Canine Safety Tips for You and Your Children

Does your child know how to act around dogs? One of the most important lessons to teach your young children is how to behave around dogs to protect themselves in case of an attack. 
Here’s what everyone should know, and what parents should teach their kids about canine safety suggested by
  • Never approach a loose dog, even if he seems friendly
  • Dogs who are confined in yard, and especially those dogs on chains, should be avoided
  • If a dog is with his owner, children should always ask permission before petting him and then begin by offering him the back of a hand for a sniff – pat the dog on the neck or chest rather than the head, as the dog may interpret that as a gesture of dominance
  • Teach your children to avoid fast or jerky movements around dogs as this may trigger predatory behavior
  • Be a tree when a threatening dog approaches: stand straight with feet together, fists under the neck and elbows into the check- stay still until the animal walks away, and then back away slowly out of the area
  • Teach your children to make NO eye contact with the dog since some dogs view eye contact as a challenge
  • Running is a normal response to danger, but it’s the worst possible thing to do around a dog because it triggers the animal’s instinct to chase and bite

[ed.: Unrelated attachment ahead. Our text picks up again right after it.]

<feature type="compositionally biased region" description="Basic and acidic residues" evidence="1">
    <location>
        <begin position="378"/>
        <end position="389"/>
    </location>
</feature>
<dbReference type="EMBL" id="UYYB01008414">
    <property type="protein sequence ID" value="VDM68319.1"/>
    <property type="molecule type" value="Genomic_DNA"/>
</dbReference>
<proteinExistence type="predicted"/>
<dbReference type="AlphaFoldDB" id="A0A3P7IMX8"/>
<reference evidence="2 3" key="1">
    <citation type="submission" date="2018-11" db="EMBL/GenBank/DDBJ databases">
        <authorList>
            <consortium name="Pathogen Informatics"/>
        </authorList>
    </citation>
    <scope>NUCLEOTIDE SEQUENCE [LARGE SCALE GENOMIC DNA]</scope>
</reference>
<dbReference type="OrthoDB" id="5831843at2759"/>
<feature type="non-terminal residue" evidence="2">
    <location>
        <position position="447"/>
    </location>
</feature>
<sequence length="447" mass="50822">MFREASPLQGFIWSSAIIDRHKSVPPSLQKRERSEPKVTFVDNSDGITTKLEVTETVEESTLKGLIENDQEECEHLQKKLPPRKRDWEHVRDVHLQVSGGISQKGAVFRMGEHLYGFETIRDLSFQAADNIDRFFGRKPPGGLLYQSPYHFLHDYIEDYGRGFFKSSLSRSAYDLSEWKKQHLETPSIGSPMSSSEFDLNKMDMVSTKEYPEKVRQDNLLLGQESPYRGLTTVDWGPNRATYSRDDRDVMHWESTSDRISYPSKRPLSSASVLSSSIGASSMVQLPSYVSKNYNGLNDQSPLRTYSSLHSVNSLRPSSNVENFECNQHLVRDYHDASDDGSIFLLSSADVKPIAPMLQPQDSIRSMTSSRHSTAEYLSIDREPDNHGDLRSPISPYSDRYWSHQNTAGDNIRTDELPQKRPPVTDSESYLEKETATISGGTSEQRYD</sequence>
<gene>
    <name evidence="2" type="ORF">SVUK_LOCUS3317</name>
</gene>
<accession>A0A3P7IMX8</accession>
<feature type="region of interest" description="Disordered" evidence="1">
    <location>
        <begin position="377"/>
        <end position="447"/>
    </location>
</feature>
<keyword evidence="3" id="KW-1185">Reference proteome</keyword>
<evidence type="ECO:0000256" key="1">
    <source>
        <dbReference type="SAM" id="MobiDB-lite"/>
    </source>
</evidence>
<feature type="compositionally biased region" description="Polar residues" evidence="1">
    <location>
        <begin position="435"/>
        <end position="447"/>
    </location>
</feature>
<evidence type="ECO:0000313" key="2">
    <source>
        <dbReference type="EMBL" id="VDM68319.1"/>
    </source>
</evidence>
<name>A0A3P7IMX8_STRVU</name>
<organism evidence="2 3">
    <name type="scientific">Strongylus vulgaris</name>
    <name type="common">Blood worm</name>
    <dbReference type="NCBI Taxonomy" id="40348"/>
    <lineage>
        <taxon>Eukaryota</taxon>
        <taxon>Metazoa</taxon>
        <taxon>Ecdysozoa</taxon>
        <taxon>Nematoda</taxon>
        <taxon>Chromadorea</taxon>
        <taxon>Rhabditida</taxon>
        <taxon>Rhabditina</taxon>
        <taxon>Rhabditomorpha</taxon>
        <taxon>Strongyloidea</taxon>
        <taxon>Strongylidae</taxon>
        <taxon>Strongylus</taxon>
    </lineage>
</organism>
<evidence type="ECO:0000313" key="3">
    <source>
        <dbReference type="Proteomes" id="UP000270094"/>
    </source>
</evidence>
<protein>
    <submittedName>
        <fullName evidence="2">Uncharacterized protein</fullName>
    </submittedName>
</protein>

• If a threatening dog approaches, “feed” the dog a jacket or backpack if attacked, or use a bike to block the dog. These strategies may keep an attacking dogs teeth from connecting with your flesh
  • Act like a log if knocked down: faced down, legs together, curled into a ball with fists covering the back of the neck and forearms over the ears. This position protects vital areas
Discuss these behaviors with your children and role-play these lessons, especially how to approach a dog, when not to approach, and what to do if confronted or attacked.
Not all dogs are threatening! Most dogs are well trained by their owners and are extremely friendly pets. It’s the few who are usually unsocialized, with little to no interaction with their family, kept full-time on a chain or in a small kennel run that are dangerous.
Knowing how to act if you should be approached by one of these canines could keep the situation from turning into a fatal interaction.

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